Fifty Years of Human Spaceflight

The Dream Comes True

Newspaper clip for Yuri Gagarin

On April 12, 1961, the Soviet Union launched Yuri Gagarin on a successful one-orbit flight. The U.S.S.R. quickly publicized the historic feat—a major propaganda victory. The Soviets placed five more cosmonauts in orbit over the next two years, including the first woman in space.

 

Mission Country Date Pilot Flight Time Orbits
Vostok USSR April 12, 1961 Yuri Gagarin 1:48 1
Mercury/Freedom 7 USA May 5, 1961 Alan Shepard 0:15 suborbital
Mercury/Liberty Bell 7 USA July 21, 1961 Virgil Grissom 0:15 suborbital
Vostok 2 USSR August 6-7, 1961 German Titov 1 day, 1:18 17
Mercury/Friendship 7 USA February 20, 1962 John Glenn 4:55 3
Mercury/Aurora 7 USA May 24, 1962 Scott Carpenter 4:55 3
Vostok 3 USSR August 11-15, 1962 Adrian Nikolaev 3 days, 22:22 64
Vostok 4 USSR August 12-15, 1962 Pavel Popovich 2 days, 22:52 48
Mercury/Sigma 7 USA October 3, 1962 Walter Schirra 9:13 6
Mercury/Faith 7 USA May 15, 1963 Gordon Cooper 1 day, 10:20 22
Vostok 5 USSR June 14-19, 1963 Valery Bykovsky 4 days, 23:07 81
Vostok 6 USSR June 16-19, 1963 Valentina Tereshkova 2 days, 22:50 48

 

Yuri A. Gagarin 1934—1968

Yuri Gagarin

Yuri Gagarin was a young Soviet air force pilot when selected with 20 others for cosmonaut training in 1960. His historic single orbit around Earth on April 12, 1961, took only 108 minutes from ignition to landing. After Gagarin returned and the Soviet press released news of his flight, he became an international hero.

Alan B. Shepard Jr. 1923—1998

Alan Shepard

U.S. Navy test pilot Alan Shepard joined the astronaut program in 1959. He became the first American and the second man in space on May 5, 1961, when he piloted the Mercury spacecraft Freedom 7 on a 490-kilometer (300-mile), 15-minute suborbital flight.

What's in a Name?

Cosmonaut and astronaut are two words that mean the same thing. Both words have the same Greek root, naut, meaning sailor. Cosmo comes from the Greek word for space. Astro comes from the word for stars. When the Soviet Union announced Gagarin's flight, they used the word cosmonaut to differentiate him from America's astronauts. Previous generations of Russian space enthusiasts had referred to space travelers as astronauts.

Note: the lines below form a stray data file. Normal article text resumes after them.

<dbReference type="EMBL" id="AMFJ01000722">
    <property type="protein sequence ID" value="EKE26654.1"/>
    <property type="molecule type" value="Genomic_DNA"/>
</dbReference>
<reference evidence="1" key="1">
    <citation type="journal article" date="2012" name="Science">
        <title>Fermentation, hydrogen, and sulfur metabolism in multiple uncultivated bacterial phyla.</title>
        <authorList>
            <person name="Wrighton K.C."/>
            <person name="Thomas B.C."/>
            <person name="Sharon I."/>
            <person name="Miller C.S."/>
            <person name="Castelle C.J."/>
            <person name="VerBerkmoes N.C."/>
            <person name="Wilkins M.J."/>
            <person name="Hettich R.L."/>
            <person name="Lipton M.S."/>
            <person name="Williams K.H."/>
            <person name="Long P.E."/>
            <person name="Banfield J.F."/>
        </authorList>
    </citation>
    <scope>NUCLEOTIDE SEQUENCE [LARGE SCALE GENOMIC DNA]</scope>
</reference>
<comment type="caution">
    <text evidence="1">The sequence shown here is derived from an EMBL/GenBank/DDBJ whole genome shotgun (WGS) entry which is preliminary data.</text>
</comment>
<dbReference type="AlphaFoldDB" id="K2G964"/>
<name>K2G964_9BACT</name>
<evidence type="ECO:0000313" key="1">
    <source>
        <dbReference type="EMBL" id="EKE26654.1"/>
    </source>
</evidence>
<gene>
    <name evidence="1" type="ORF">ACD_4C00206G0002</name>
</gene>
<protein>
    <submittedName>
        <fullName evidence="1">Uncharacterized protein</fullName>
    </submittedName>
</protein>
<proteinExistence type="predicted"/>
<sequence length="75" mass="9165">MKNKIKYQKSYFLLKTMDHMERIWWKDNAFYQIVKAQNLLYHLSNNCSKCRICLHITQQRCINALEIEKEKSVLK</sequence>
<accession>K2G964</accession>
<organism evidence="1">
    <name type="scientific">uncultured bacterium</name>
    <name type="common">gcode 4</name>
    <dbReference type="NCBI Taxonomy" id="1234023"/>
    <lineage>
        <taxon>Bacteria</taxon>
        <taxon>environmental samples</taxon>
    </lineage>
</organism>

Vostok 3KA
1:3 scale model

Vostok 3KA (1:3 scale model)

Vostok 3KA spacecraft carried Yuri Gagarin and other Vostok cosmonauts into space in the early 1960s. This model includes the launch vehicle's upper stage that lifted the spherical craft above Earth's atmosphere. The spacecraft also had a conical equipment module at its base that carried oxygen and fuel. Engineers coated the spacecraft with a metalicized film to make it highly reflective and visible in the night sky. This model was one of a series made for display in the late 1960s and early 1970s. Gift of the Tsiolkovsky State Museum of the History of Cosmonautics

Vostok 3KA (full-size spacecraft)

Crew: 1
Length: 5 m (16 ft 5 in)
Diameter: 2.3 m (7 ft 6 in)
Mass: 2,460 kg (5,423 lb)
Manufacturer: OKB-1



Mercury
1:3 scale model

Mercury (1:3 scale model)

Astronauts flew two suborbital missions and four orbital missions in Mercury capsules from 1961 through 1963.

Titanium was used throughout the capsule because of its light weight and strength. An ablative heat shield on the blunt end, and special shingles on the conical and cylindrical sections, protected against the tremendous heat of reentry. The orange launch escape tower had solid rocket motors to separate the capsule from the launch vehicle in the event of an emergency. If not used, it was jettisoned during the launch.



Almost all the spacecraft's systems worked well during each of the six crewed flights. When failures occurred, a redundant automatic system took over, or the astronaut performed the task using manual controls. As a result of this success, NASA modified the capsule very little during the Mercury program. Lent by NASA Marshall Space Flight Center

Mercury (full-scale spacecraft)

Crew: 1
Length: 3.3 m (10 ft 11 in)
Diameter: 1.9 m (6 ft 2 in)
Mass: 1,341 kg (2,956 lb)
Design: NASA Langley Research Center
Manufacturer: McDonnell Aircraft